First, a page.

Mindsight by Daniel S. Siegel 

Mindsight is one of the most important books of the 21st century. Daniel J. Siegel shares his discovery about how our neurobiology affects our relationships. It is a very insightful book, and you get to learn so much about your own brain and nervous system.

 Unspoken Voice by Peter Levine 

I am very passionate about Peter Levine’s work, as much that I currently finishing my 1st year in his 3 years Somatic Experiencing Training. In this book, the result of his life’s work, Peter A. Levine draws on his eclectic and in-depth experience as a clinician, a student of brain research and an observer of the naturalistic animal world to explain the nature and transformation of trauma in the body, brain and psyche. This book is based on the idea that trauma is neither a disease nor a disorder, but rather an injury caused by life threatening experiences that can be healed by engaging our body’s innate capacity to self-regulate high states of arousal and intense emotions. The book smoothly blends the latest findings in biology, neuroscience and body-oriented psychotherapy and shows that we can align our animal instincts and our cognitive reasoning to heal the affects of traumatic experiences.

 Freedom from Pain by Peter Levine and Maggie Phillips 

Peter Levine and Maggie Phillips created a very practical book for people suffering from chronic or enduring pain who are searching for relief. Incorporating their wild-range of knowledge of biology, stress research and somatic psychotherapy, they have developed easy to learn exercises to learn for sufferers.

 Dance Me to the End of Love by Leonard Cohen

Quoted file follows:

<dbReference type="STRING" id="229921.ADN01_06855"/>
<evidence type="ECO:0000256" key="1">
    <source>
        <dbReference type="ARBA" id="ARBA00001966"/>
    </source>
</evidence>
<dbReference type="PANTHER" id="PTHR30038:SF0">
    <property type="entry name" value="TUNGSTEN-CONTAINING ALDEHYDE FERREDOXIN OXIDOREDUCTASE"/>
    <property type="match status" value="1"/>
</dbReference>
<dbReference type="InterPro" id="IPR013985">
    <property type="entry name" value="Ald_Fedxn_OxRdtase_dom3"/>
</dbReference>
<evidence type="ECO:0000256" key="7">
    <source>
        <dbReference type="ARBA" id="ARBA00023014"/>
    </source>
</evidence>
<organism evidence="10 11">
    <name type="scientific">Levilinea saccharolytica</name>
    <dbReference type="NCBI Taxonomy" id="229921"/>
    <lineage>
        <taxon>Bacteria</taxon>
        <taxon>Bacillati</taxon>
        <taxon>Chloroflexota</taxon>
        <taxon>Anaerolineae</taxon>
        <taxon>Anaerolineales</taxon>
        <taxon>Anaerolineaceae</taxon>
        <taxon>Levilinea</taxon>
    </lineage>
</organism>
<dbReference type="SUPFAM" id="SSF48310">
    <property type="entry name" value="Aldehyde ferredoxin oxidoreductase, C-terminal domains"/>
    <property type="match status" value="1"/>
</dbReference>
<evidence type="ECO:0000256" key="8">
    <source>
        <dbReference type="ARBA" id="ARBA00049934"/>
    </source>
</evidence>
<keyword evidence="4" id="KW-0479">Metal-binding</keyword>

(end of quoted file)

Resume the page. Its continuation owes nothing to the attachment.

I included this book just as an example because I think for emotional well being, everyone needs to read poetry once in a while J I choose Leonard Cohen’s book because his writing is very close to my heart. I also could have chosen many others especially in my mother tongue of Hungarian J Try to pick a book of poetry and just sit under a tree and see how you feel after a little while J



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FAQ: What is EMDR? And how can it help me?


FAQ: What is EMDR? And how can it help me?



EMDR is short for Eye Movement Desensitization and Reprocessing. EMDR is a simple, well-researched technique that has been proven to help many people overcome the barriers associated with certain fears or traumatic experiences. For example, a professional golfer with the ‘yips’ can benefit greatly from a few sessions of EMDR.

EMDR therapy has helped millions of people of all ages relieve many types of psychological stress. Whether you are a martial artists suffering from a freeze response in competition, a bicyclist unable to ride because of a freak accident, or a traumatized adult unable to take control of your life due to serious abuse during childhood, EMDR may offer you some relief.

Because clients are not required to go into details of their life, EMDR is the preferred treatment to improve performance in elite sports.

The treatment consist of 8 phases:

  1. History and treatment plan. In this phase the therapist takes the life history of the client and together they develop a treatment plan. Working together, they decide what they will be working on, and how many sessions this might take. It is a gentle and safe approach because the client does not have to discuss distressing memories in detail.